And surprisingly, three out of four of my award speculations also won prizes. However, if you listened carefully to the reasoning of the Jury you can conclude that actually all four of the lineup would have won.
Haneke, Riva, Trintignant
• Chaz Ebert at Cannes
Who will win the Palme D'Or? I expect top prizes for Michael Haneke for his film, "Amour," with Jean-Louis Trintignant and Emmanuelle Riva, but I am terrible at the awards-guessing game. I think "Amour" is one of the very best films in the festival with its harrowing portrait of the mental and physical deterioration of an esteemed piano teacher after a series of strokes, and the husband who must bear witness to this as he takes cares of her.
Haneke's film is so mature and well done that its emotional impact builds quietly, from the core. You marvel at how he layers the scenes of a marriage so naturally that you know the couple has been together for decades in a relationship that is comfortable and emotionally enriching. And so when they make their choices you are right there with them emotionally until the bitter end, and there is no judgment about the choices made.
What we tried to do in this video was give an overall impression of Cannes--the films, the publicity, the crowds. This is the top convention city in France, and it's strange to think of the Palais as hosting car dealers or financial experts, but it does. Especially on the weekends, the city is jammed by tourists who have no hope of getting into a screening, but just like to hang around and see the stars walking up the steps on the famous red carpet.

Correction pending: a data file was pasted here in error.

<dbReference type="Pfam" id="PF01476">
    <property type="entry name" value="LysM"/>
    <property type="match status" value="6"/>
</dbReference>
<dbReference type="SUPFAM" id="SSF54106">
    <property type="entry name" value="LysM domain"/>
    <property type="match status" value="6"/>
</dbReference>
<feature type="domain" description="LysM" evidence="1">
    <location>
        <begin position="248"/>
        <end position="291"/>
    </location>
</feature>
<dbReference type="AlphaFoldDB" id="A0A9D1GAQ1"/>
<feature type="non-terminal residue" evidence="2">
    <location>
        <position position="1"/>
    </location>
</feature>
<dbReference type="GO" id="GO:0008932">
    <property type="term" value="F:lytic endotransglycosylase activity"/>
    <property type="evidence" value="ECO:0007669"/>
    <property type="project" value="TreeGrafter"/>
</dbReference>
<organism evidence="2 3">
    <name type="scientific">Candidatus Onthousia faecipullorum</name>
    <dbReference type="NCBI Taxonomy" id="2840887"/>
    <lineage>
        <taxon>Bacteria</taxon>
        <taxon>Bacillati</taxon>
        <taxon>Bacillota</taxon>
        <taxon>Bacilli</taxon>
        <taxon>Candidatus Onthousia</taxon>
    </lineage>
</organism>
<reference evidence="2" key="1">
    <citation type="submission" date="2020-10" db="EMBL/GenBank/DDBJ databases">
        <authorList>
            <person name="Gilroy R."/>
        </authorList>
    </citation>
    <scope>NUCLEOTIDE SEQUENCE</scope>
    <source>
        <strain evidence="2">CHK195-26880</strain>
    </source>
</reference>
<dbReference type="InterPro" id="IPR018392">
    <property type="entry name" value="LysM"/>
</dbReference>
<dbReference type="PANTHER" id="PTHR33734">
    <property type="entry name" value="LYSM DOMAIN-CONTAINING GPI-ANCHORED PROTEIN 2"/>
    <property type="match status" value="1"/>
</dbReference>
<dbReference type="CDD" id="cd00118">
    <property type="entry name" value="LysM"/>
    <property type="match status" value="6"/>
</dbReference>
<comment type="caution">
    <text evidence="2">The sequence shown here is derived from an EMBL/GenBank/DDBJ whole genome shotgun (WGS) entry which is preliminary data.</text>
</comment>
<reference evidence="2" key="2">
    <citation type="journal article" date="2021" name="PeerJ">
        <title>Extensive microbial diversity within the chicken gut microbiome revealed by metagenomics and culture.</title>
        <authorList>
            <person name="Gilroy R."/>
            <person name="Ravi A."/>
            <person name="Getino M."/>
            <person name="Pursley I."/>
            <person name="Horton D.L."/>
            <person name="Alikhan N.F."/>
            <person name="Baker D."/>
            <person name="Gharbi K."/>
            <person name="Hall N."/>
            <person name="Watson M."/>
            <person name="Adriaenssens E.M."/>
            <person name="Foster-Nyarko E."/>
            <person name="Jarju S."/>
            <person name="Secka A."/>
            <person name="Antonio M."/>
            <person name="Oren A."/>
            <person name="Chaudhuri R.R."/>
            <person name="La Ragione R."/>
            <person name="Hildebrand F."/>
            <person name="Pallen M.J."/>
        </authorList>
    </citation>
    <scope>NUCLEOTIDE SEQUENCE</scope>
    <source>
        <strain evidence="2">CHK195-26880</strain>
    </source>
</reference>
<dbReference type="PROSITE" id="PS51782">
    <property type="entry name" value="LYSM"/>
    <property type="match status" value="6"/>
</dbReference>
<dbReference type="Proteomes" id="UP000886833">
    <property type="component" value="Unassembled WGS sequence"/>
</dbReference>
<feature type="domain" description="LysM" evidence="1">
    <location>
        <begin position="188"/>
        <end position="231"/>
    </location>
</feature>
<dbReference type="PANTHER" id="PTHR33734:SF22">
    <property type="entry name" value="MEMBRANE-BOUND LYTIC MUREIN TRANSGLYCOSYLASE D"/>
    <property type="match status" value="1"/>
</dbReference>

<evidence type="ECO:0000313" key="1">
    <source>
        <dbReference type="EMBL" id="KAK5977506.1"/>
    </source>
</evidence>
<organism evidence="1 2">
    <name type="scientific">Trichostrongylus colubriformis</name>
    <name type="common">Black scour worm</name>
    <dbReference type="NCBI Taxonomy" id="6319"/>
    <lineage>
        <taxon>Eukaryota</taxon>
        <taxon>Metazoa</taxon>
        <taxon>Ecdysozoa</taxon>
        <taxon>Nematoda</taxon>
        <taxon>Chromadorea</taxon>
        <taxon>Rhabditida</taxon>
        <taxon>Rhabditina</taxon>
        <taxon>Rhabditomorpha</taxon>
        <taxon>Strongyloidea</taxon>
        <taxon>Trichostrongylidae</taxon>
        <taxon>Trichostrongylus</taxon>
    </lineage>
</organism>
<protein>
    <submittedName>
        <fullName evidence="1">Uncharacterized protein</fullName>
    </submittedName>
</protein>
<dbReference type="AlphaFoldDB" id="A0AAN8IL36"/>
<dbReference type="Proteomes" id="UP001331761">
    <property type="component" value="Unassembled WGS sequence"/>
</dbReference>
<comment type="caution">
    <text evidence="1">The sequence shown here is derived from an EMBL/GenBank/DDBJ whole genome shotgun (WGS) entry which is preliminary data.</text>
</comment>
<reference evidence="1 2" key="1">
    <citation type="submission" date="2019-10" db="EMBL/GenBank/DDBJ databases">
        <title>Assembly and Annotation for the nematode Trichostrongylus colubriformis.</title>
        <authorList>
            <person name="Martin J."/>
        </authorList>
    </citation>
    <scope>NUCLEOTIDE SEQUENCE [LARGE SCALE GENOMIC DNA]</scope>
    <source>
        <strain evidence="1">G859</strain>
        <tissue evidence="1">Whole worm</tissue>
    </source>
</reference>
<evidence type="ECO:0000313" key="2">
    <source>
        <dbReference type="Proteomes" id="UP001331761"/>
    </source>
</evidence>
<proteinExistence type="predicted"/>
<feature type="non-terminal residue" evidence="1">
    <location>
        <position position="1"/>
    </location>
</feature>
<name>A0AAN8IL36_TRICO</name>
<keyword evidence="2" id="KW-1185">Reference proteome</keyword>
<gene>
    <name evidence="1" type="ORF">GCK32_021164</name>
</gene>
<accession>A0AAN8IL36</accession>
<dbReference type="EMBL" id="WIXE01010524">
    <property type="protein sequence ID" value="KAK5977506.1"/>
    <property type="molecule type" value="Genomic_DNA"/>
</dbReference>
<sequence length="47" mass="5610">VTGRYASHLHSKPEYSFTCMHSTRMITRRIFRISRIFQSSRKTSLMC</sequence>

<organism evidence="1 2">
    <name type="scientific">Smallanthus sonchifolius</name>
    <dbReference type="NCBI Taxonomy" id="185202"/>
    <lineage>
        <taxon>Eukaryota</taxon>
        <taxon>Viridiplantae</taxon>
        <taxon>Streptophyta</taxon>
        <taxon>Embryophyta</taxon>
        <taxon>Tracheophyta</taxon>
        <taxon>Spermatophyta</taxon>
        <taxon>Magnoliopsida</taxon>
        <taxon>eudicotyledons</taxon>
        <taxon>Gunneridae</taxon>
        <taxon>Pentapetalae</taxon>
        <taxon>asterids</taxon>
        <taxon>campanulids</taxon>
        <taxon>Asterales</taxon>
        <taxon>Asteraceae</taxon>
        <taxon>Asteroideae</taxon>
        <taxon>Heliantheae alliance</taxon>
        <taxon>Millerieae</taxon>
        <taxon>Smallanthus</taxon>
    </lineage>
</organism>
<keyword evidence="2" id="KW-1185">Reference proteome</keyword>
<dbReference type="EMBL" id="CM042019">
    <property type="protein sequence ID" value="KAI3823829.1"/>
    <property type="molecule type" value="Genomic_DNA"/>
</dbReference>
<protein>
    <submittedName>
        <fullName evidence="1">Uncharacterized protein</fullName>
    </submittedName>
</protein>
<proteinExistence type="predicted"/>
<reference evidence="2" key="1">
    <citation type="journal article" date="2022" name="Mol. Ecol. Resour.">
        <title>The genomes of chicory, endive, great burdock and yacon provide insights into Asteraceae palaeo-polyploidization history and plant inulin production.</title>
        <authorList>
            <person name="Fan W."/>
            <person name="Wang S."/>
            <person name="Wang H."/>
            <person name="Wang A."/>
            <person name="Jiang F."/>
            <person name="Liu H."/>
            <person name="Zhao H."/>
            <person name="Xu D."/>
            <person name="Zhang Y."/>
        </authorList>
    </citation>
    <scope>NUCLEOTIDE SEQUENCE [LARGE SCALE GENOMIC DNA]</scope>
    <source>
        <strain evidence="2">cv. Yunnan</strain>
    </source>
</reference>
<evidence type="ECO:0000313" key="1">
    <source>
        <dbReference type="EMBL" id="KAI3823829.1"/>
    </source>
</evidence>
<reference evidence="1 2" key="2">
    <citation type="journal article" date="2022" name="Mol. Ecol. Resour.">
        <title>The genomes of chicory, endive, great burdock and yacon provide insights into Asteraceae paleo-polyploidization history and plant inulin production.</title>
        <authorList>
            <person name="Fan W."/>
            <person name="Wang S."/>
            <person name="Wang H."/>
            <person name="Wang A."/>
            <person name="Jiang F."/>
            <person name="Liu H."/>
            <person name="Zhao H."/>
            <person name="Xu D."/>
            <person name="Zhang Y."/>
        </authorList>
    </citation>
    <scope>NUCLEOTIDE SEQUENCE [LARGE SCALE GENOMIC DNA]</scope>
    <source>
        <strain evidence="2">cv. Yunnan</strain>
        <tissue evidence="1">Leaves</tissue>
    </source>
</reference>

Photographed and edited by Scott Dummler. Assistant producer, Sonia Evans. The photographs are by Scott.
• Chaz Ebert at Cannes
Dear Roger: "We were once indivisible from every atom in the cosmos," and that is how I feel when I am sitting in the Palais watching movies at Cannes with a screen spread out as wide as the galaxy, the audience circling around like protons and neutrons breathing as one in empathy.
To all those who have expressed concern about the future of "Ebert Presents at the Movies," thank you!
We are moved by the response from friends, bloggers, viewers, newspaper writers and even heavyweights in the industry stepping up in an incredible effort to rally support for Roger and the "Ebert Presents" show.
It is clear that this show is valued and respected for the quality of content and programming, and the contribution it makes to the fabric of our culture. We are also pleased that so many of you agree with us about the talents of Christy Lemire, Ignatiy Vishnevetsky and our contributors.
Director Laurent Cantet accepts the Palme d'Or, surrounded by his cast.
For the first time in 21 years, a French film has taken the top prize at the Cannes film festival, and in a rarity for Cannes, the Palme d’Or was awarded unanimously. The prize could have easily been named “The Golden Apple” rather than the The Golden Palm since it went to “The Class” ("Entre Les Murs"), the Laurent Cantet film about a young teacher who tries to reach his class of primarily immigrant children in a school on the outskirts of Paris. Confronted with their apathy and sometimes outright hostility, he questions them in a Socratic fashion until they begin to ask themselves if perhaps an education might be relevant to them. This film moved me to tears and so of course I thought that, in the grand tradition of Cannes, it had no chance of winning the top prize.